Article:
Branding visuals that evoke tenuous and unqualified links between the company and ‘natural’ imagery is greenwashing. Like flowers blooming out of car exhausts, or even something as basic as using the colour green or natural imagery like trees and flowers, to create an association between a brand and eco-friendliness.


Coca-Cola’s sub-brand identity for ‘Coca-Cola Life’ implies a connection to nature and sustainability. In 2020 the company ranked as the world’s No.1 plastic polluter for the third year running.

Complete fibs

Outright lies, false claims and made-up data when expressing green credentials is obviously misleading.


This advert was banned by the UK advertising watchdog.

Take action

So, here’s how to protect yourself against making false claims.

Be accountable

Brands that are genuinely sustainability conscious are transparent about their impact on the environment. Their websites will contain annual reports, stats and clear data. It’s important that you back up your sustainability claims with actual numbers that can be verified. When discussing your goals to mitigate your businesses impact, create specific targets and timelines so your customers can hold you accountable.

Have accreditations

Businesses that aren’t greenwashing will have references from credible third-party eco-organisations. Get your company certified by recognisable sources like Planet Mark or ECO, or be the corporate sponsor for a not-for-profit organisation. Whether it’s investment in clean ocean projects or carbon neutrality – include third-party accreditation to ensure you aren’t greenwashing.

Use clear labels

Genuinely sustainable products should state on the packaging precisely what materials and ingredients they contain and how they’re sourced. Don’t be vague; use simple language that is precise and detailed – such as specific units of measurement. For example, ‘70% organic cotton’ is honest and to the point, as opposed to ‘made with organic cotton’, which could be seen as glossing over the truth and trying to make a claim that isn’t founded.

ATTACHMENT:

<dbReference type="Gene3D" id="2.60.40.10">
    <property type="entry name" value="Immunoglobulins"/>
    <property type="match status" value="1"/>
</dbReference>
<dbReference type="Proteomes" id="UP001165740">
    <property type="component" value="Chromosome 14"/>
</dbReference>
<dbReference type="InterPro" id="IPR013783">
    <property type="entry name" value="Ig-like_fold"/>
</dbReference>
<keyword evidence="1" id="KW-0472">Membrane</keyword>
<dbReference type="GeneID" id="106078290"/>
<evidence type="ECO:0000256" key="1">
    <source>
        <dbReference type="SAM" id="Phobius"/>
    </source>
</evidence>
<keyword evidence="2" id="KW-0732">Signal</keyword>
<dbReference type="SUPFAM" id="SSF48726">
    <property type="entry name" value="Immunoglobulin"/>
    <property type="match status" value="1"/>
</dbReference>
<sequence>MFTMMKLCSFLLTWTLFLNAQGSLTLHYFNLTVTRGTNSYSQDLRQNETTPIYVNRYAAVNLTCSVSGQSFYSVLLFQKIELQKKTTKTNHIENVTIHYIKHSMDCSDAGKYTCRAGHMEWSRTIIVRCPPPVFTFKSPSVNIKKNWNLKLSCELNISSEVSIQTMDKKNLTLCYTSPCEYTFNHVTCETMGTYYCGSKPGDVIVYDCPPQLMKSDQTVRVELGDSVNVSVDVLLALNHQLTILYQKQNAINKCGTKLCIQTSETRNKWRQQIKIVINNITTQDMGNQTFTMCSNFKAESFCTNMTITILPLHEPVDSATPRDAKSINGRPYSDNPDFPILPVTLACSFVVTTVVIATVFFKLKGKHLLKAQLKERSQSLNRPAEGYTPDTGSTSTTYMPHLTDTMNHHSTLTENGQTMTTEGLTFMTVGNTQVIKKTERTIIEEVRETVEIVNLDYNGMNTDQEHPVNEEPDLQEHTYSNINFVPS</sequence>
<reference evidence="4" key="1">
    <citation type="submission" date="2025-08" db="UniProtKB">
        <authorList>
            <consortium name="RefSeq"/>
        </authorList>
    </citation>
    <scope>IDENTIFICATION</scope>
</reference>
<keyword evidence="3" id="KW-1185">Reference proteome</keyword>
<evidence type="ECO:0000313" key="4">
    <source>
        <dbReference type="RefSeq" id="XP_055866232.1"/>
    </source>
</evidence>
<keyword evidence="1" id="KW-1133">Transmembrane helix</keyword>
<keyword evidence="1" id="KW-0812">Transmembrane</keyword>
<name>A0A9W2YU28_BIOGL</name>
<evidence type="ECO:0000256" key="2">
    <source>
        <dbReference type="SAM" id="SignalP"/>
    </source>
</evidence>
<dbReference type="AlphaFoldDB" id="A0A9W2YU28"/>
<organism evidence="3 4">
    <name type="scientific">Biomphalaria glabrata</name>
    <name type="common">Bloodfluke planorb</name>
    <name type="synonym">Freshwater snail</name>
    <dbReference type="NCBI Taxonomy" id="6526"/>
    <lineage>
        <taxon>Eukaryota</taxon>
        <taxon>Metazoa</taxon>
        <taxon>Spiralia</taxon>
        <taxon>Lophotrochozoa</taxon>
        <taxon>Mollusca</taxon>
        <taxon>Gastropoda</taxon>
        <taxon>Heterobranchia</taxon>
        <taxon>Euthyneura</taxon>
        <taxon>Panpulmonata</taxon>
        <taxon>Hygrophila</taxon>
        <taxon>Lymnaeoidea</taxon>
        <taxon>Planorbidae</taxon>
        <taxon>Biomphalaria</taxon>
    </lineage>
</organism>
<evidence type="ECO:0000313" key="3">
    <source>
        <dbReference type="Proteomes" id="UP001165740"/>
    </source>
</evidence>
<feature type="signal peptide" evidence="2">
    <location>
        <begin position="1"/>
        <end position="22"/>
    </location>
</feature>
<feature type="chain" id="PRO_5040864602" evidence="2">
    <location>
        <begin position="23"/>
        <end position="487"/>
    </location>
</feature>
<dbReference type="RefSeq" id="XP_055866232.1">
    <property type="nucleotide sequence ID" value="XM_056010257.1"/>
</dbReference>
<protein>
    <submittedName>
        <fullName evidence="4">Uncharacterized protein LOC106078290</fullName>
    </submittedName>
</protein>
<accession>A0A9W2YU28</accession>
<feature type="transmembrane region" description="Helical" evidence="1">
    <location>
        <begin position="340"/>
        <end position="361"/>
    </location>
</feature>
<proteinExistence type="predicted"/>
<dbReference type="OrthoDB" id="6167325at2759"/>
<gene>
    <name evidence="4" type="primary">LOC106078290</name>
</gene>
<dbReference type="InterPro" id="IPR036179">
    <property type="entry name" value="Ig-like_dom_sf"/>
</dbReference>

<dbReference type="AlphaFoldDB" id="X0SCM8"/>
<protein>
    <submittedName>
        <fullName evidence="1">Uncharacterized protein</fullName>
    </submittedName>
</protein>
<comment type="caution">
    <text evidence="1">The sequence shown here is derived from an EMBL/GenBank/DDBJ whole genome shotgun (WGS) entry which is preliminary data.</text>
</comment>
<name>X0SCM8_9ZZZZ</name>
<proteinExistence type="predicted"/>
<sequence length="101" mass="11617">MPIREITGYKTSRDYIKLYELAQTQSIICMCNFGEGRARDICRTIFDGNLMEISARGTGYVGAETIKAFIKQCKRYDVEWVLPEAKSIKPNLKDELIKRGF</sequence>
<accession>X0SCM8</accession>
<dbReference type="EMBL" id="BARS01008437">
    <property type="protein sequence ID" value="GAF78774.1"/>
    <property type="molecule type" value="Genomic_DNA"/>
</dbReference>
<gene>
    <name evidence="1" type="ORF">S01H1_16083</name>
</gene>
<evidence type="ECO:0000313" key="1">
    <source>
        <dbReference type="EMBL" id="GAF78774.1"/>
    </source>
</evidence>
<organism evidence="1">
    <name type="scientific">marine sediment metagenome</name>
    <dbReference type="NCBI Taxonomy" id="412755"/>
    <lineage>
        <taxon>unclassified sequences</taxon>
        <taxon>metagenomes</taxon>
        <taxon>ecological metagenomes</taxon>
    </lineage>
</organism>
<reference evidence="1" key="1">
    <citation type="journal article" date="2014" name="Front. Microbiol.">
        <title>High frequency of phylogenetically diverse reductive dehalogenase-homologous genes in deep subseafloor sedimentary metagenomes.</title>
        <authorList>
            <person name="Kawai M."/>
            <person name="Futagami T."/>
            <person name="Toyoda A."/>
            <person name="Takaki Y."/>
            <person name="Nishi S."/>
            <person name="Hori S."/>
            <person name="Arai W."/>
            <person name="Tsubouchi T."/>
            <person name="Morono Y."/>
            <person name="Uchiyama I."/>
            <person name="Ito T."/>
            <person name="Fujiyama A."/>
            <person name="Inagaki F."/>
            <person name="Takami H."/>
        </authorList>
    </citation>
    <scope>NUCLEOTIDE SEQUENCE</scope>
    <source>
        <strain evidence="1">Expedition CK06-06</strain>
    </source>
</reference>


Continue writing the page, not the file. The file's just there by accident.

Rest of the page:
Another pitfall can be using the colour green or natural imagery like trees and flowers, to imply that your products or brand are eco-friendly – if that’s not the case, rethink your visual approach.

Exercise traceability

Being transparent about your supply chain is one of the best ways to avoid greenwashing accusations. And there’s some helpful tech available to demonstrate this – for example, you could incorporate a QR code to openly share your supply chain process.

When it comes to manufacturing, waste disposal and distribution operations – be frank, honest and facilitate your stakeholders’ ability to see ‘behind the curtain’ as well.

Ultimately: be accountable, have accreditations, use clear labels and exercise traceability – that way you’ll be golden. Or should we say green?


Case study – Patagonia


The outdoor clothing retailer Patagonia is a prime example of a legitimately and admirably environmentally conscious brand. They’re transparent about their supply chain and offer resources for traceability and accountability. They’re honest about their stats and show willing intent to continue to move forward with their sustainability goals.

If you’d like some agency input on nailing your sustainability messaging or branding, drop us a line today! sim@sim7creative.co.uk